“Managing” feral cat colonies: kindness or cruelty?

Bart, a former stray that rules our house

At left is Bart, Prince Among Cats. Ordinarily my husband and I adopt from shelters, but Bart found us first.

He showed up in our driveway one scorching June afternoon in 2004 to scrounge from our garbage. When I arrived home and let our dog out of the car, she made a beeline for the trash cans and stuck her nose between them. A high-pitched keening rippled through the air like an audible heat wave. Pulling Josie back, I peered into the shadows to find the source of the noise: a tiny, terrified brown and white kitten.

After a brief struggle I managed to get the little guy inside, locked up Josie and our other cat, put out some water and food, and left him alone. Within 30 minutes he’d refreshed himself, taken a short tour of the kitchen and living room, and curled up to sleep atop the couch cushion behind my head. When Tom came home, he rolled his eyes at my foundling, but within 24 hours we both had abandoned any thought of sending the little stray to the shelter and an uncertain fate.

Bart will never know how lucky he is. Though still in the prime of his life, he’s already outlived the average homeless cat. He’ll never be ripped to shreds by dogs, eaten by a coyote or bobcat, shot, hung, set on fire, or skinned alive by a sadistic teenager, or crushed under the wheels of a car. He’ll never again go hungry, nor will he ever suffer from malnutrition, parasites, communicable diseases, insect or scorpion stings, snakebite, or abscessed wounds from fighting. I expect to have another eight to ten years to enjoy his company and cater to his whims. If the consequences of quantity of life diminish his quality of life beyond reasonable limits, we’ll do the responsible thing and allow our vet to put a quick, humane end to his suffering.

Millions of other cats die each year simply because there are too many pets and not enough caring, responsible homes. The lucky ones are euthanized at shelters or veterinary clinics. The unlucky may spend weeks, months or years scrounging on the streets or in the wild before dying from disease, starvation, predation, accident, or malicious acts. Thousands of self-identified cat lovers compound this cruelty by supporting programs to “manage” colonies of free-ranging homeless cats, which only prolongs these animals’ misery, jeopardizes the health of people and pets, and results in the needless deaths of neighboring wildlife.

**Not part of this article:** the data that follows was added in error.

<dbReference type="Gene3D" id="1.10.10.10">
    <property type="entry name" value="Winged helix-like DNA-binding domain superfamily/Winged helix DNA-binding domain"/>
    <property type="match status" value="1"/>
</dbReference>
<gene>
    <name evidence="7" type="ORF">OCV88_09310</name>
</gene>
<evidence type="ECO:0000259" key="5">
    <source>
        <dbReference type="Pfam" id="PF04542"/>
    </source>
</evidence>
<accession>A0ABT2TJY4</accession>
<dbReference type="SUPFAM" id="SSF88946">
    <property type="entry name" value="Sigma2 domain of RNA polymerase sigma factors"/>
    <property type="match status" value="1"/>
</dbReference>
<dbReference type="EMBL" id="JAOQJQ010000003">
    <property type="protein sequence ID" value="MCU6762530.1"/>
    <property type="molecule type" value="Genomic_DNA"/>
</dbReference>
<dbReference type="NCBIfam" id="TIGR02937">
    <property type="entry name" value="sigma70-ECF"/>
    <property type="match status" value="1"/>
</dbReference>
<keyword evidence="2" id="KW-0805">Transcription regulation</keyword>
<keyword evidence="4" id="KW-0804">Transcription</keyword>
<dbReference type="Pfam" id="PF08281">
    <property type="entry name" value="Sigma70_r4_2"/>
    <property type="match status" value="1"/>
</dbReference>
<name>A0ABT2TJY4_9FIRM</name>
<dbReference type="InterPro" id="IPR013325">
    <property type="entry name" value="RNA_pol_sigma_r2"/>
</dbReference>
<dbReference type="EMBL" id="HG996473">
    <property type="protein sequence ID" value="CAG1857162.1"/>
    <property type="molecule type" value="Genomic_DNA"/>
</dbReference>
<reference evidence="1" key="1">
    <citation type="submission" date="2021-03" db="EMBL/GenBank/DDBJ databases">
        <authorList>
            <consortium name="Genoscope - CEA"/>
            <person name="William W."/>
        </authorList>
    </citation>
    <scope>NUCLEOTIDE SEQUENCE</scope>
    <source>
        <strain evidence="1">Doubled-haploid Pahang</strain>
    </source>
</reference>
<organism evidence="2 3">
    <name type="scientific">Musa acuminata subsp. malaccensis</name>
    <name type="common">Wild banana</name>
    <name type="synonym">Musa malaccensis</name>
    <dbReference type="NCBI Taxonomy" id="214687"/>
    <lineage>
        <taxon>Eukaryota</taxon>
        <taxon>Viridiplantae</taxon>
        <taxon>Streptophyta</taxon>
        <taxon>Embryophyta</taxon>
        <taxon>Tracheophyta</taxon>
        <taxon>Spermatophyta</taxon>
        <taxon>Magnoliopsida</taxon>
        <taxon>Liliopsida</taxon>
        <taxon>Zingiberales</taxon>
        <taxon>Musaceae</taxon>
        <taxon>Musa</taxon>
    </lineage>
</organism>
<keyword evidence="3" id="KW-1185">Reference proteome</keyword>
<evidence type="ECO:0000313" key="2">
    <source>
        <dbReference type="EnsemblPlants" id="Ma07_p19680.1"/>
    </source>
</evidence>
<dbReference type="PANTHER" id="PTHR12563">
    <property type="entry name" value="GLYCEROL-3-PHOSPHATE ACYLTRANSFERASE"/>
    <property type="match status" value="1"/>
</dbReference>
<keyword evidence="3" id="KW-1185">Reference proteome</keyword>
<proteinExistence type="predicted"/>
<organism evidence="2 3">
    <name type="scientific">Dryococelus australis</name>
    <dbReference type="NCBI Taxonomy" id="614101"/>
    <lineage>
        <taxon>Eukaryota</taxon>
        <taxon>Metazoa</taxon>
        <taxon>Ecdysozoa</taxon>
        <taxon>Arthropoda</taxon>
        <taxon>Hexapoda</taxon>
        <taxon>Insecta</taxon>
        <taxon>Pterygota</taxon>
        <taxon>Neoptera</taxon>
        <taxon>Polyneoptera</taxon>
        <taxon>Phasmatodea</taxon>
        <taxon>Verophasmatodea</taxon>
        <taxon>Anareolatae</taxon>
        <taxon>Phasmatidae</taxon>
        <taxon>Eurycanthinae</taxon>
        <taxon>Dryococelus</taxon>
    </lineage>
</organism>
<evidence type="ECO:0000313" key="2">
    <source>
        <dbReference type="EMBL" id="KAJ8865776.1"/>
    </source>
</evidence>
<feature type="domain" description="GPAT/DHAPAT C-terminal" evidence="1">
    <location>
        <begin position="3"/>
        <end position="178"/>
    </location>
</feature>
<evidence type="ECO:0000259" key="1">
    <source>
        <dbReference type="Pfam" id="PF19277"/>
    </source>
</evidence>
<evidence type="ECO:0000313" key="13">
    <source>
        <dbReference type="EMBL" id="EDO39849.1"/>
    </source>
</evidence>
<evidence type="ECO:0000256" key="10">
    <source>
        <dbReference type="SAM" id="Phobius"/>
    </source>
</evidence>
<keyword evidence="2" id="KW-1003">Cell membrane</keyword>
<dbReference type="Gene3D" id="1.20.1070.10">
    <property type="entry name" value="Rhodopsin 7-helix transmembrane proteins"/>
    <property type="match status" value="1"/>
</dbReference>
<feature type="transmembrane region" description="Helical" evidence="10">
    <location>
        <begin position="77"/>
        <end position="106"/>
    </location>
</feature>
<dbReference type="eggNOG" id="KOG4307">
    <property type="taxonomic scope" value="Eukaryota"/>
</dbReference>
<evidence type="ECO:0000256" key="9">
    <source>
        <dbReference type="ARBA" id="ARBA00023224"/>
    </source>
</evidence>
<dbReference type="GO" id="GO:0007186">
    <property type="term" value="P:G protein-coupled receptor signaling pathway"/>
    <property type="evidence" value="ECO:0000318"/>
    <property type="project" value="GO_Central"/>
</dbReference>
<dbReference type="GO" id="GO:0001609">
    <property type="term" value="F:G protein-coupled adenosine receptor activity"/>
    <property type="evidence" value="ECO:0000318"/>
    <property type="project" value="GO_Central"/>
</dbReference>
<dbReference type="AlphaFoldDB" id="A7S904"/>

I give most feral cat defenders the benefit of the doubt for good intentions, even though an obsession with prolonging the lives of as many cats as possible even at the cost of millions of other animals’ lives seems more like hoarding than humanitarianism. I’m equally certain that some leaders of this movement manipulate big-hearted but naive or emotionally vulnerable people into doing their dirty work: wasting their own time and money subsidizing feral cat colonies, badgering humane organizations and animal control agencies into promoting and conducting in situ feral cat “management,” agitating against cat-control ordinances, etc.

Rather than plow into the growing mountain of evidence demonstrating the damage free-roaming cats do to wildlife, their threats to human health, and the ineffectiveness of TNR (Trap-Neuter-Release, also known as Trap-Test-Vaccinate-Alter-Release) in controlling, much less eliminating, populations of feral cats, I’ll refer you to the excellent resources compiled by the American Bird Conservancy:

“Managed” Cat Colonies: The Wrong Solution to a Tragic Problem

Domestic Cat Predation on Birds and Other Wildlife

Impacts of free-ranging domestic cats (Felis catus) on birds in the United States: a review of recent research with conservation and management recommendations

Cats, Birds, & You (PDF brochure, excellent for handing out to people who let their pets roam)

There’s more on this issue at Making Tracks, the blog of The Wildlife Society.

This scientific study debunked some of the common claims of TNR advocates.

Another summary site that includes critiques of TNR-biased research studies: TNR Reality Check

I’d also like to send a National Feral Cat Day message to the ostensibly respectable “humane” organizations that support TNR:

If you really care about feral cats, the only truly humane, ethical, and environmentally responsible alternative to euthanasia is TAPPIES:  Trap, Alter, and Permanently Place In Enclosed Sanctuaries.

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7 thoughts on ““Managing” feral cat colonies: kindness or cruelty?